Mostly Printed CNC Gets A Few Upgrades

The Mostly Printed CNC is famous for two things. First, being made mostly from 3D printed parts and commonly available steel tubing. Second, because of the materials used, its rigidity isn’t fantastic. But any CNC router is better than no CNC router, and [Alan Reiner]’s “Mostly Mostly Printed CNC” upgrades the base MPCNC into a much more capable unit.

MPCNC purists may want to look away, as the video below shows [Alan] committing the heresy of adding linear rails to his machine. The rails were sourced from VEVOR and at less than $100 for 10 meters, it must have been hard to resist. The rigidity wasn’t amazing — witness the horrific chatter at around the 5:15 mark — but [Alan] sorted that out with some aluminum extrusion and printed adapters.

Those upgrades alone were enough to let [Alan] dive into some aluminum cutting, but he also wanted to address another gripe with his base build: the Z-axis backlash. The fix there was to add another lead screw nut on an adjustable carrier. By tweaking the relative angles of the two opposed nuts, almost all of the backlash was taken up. [Alan] also replaced the motor coupling on the Z axis with a Lovejoy-style coupler, to remove as much axial compliance as possible.

Along with the motion control mods, [Alan] improved work holding and added an enclosure to tame the chip beast, along with some upgrades to the control electronics. The results are pretty good and appear well worth the modest added expense. Maybe a wireless controller can be next on the upgrade list?

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Video De-shaker Software Measures Linear Rail Quality

Here’s an interesting experiment that attempts to measure the quality of a linear rail by using a form of visual odometry, accomplished by mounting a camera on the rail and analyzing the video with open-source software usually used to stabilize shaky video footage. No linear rail is perfect, and it should be possible to measure the degree of imperfection by recording video footage while the camera moves down the length of the rail, and analyzing the result. Imperfections in the rail should cause the video to sway a proportional amount, which would allow one to characterize the rail’s quality.

To test this idea, [Saulius] attached a high-definition camera to a linear rail, pointed the camera towards a high-contrast textured pattern (making the resulting video easier to analyze), and recorded video while moving the camera across the rail at a fixed speed. The resulting video gets fed into the Deshaker plugin for VirtualDub, of which the important part is the deshaker.log file, which contains X, Y, rotate, and zoom correction values required to stabilize the video. [Saulius] used these values to create a graph characterizing the linear rail’s quality.

It’s a clever proof of concept, especially in how it uses no special tools and leverages a video stabilizing algorithm in an unusual way. However, the results aren’t exactly easy to turn into concrete, real-world measurements. Turning image results into micrometers is a matter of counting pixels, and for this task video stabilizing is an imperfect tool, since the algorithm prioritizes visual results instead of absolute measurements. Still, it’s an interesting experiment, and perfectly capable of measuring rail quality in a relative sense. Can’t help but be a bit curious about how it would profile something like these cardboard CNC modules.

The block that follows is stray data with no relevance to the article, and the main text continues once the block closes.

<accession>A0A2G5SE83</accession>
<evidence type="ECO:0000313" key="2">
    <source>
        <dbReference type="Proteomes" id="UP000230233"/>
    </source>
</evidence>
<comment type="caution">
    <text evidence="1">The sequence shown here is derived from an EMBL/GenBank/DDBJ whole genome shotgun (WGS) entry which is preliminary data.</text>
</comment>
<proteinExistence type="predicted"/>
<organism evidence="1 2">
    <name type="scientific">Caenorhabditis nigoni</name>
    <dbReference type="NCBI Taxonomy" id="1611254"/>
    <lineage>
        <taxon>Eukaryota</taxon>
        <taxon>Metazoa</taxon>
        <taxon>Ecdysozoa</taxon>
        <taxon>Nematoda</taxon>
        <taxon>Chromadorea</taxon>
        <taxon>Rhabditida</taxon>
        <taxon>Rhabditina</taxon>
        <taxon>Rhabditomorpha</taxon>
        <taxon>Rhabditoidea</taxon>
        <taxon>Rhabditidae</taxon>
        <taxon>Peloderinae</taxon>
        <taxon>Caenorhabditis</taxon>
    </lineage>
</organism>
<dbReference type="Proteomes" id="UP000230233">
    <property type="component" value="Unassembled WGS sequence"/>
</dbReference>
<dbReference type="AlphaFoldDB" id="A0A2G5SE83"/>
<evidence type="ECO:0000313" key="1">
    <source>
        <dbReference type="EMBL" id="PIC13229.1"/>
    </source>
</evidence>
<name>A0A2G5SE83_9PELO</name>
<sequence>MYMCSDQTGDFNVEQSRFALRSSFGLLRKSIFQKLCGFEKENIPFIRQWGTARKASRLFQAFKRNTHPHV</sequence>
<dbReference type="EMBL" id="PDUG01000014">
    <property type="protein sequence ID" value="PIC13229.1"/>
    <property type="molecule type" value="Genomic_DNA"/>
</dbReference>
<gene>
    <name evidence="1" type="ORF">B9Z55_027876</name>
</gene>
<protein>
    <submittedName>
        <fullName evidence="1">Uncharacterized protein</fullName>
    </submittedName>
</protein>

A CNC Hacked Together In Pajamas

Sometimes you just gotta sit down and hack something together. Forget the CAD and the cool software toys; just hammer away until you have something working. That’s how [bobricus] ended up with this cute little laser engraver anyway.

For under $300 US of parts and a few nights working in his pajamas, the aptly named, pajama micro laser engraver is a pretty nice little machine for its class. Not having the space for a full size machine and not necessarily needing its capabilities he aimed to produce something compact.

The frame is aluminium extrusion, the movement is core-XY an H-bot on linear rails, and it appears to just be a grbl board with a Chinese laser module on it. He took a bit of care to make the frame a cube which allows him to easily vent the fumes from the little unit. There’s even a small air pump to blow the off-gas from the cutting away from the laser.

All in all a nice little hack useful for all sorts of things from solder masks to cutting wood veneers. You can see it zipping around in the video after the break.


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Cheap And Easy Linear Supported Rail

Some of the very largest – and coolest – CNC machines use supported linear rail for their movement axes. For any home tinkerer trying to reproduce these supported rails, the problem of cost comes up very quick; these rails can run over $100 for just a few feet. [Michael] came up with a great way to build his own supported rail so he can build his very large CNC router.

There aren’t many tools needed to build [Michael]’s rail. He put a 90° notch in a 2×4 to support his 25mm rail, and clamped it down with a piece of plywood. After drilling a 5/16″ hole every 12 cm, he tapped these holes out to receive 3/8″ threaded rod. Yes, we also hate the mix of metric and imperial units in that description, but the results speak for themselves.

The now-supported rail was mounted to a piece of MDF with a few bolts and washers. MDF isn’t the most dimensionally stable material, so [Michael] will be covering the whole thing in a coat of epoxy very soon. Now, he’s one step closer to his gigantic CNC gantry router.

You can check out [Michael]’s demo video after the break.

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